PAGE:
Former RTE reporter Charlie Bird has made an impassioned plea about the future of the national broadcaster, saying it is time people ‘got up off their backsides’ to highlight its precarious state.
He was commenting after the publication of a briefing document to Catherine Martin, the Minister for Media, which warned that ‘the financial sustainability of the organisation is now under immediate threat’.
The ministerial brief noted: ‘Commercial income continues to decline primarily due to the rise of digital advertising on the social media platforms, Brexit uncertainty and the impact of COVID on advertising.’
And in a post on social media, Mr Bird, RTE’s former chief news correspondent, wrote: ‘I think it is time that people got up off their backsides to highlight the precarious financial situation of the public service broadcaster.’ He added: ‘Now is the time to wake up!’
His post was liked by RTÉ’s security correspondent Barry Cummins.
The Irish Daily Mail recently reported that RTE has saved around €30million during the pandemic because of show cancellations, but the national broadcaster is still losing money.
The report by officials at the Department of Media said that as well as the advertising downturn, challenges around TV licensing fee collection were also having ‘a critical impact on RTE’s revenues’.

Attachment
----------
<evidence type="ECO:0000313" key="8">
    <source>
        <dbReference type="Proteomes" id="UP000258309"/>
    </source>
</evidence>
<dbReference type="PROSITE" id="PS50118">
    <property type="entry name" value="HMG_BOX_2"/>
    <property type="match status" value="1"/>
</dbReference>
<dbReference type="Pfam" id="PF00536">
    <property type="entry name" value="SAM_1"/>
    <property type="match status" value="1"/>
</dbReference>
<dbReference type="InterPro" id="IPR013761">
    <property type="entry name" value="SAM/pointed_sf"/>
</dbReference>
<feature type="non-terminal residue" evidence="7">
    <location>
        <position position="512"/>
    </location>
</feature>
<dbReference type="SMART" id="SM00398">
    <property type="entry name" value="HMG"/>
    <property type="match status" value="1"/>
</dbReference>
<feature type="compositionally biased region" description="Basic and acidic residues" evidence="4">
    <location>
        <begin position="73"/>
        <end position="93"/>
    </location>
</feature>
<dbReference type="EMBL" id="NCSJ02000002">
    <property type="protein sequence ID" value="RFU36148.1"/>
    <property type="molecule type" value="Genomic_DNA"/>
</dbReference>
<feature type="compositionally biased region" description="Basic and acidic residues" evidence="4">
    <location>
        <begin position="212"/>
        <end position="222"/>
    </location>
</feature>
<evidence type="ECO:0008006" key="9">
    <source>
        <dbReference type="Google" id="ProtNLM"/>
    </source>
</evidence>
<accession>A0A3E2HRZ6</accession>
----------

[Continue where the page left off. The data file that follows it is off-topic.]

These included the high evasion rate, currently 12.83%; the exclusion of the estimated 10% of households who don’t have a TV, and the relatively high collection costs. The briefing note also warned that RTÉ’s assets are ‘fully stretched’ in terms of collateral against loans and ‘its capacity to borrow more is limited’.
It said that between 2008 and 2014, RTÉ reduced operating costs by around 30%, or €127million through tiered pay reductions, a pay freeze, content cuts and other savings.
Despite this, personnel-related costs increased by €20million (from €163million to €183milllion) over the last five years, due to the pay restoration, incremental pay rises, level changes and pension changes.
The total number of employees at the end of 2018 was 1,822, which was 165 lower than in 2016, due to a voluntary exit programme.
The briefing note said an additional problem facing RTÉ was the shift among younger people away from traditional media.
It warned that this could have a major impact on the coverage of Irish news and current affairs.
The note did draw the minister’s attention to changes being implemented to curb financial losses, including a 15% reduction in the fees of top presenters from January 2020 as well as the sale of part of the Donnybrook campus.
— to extra.ie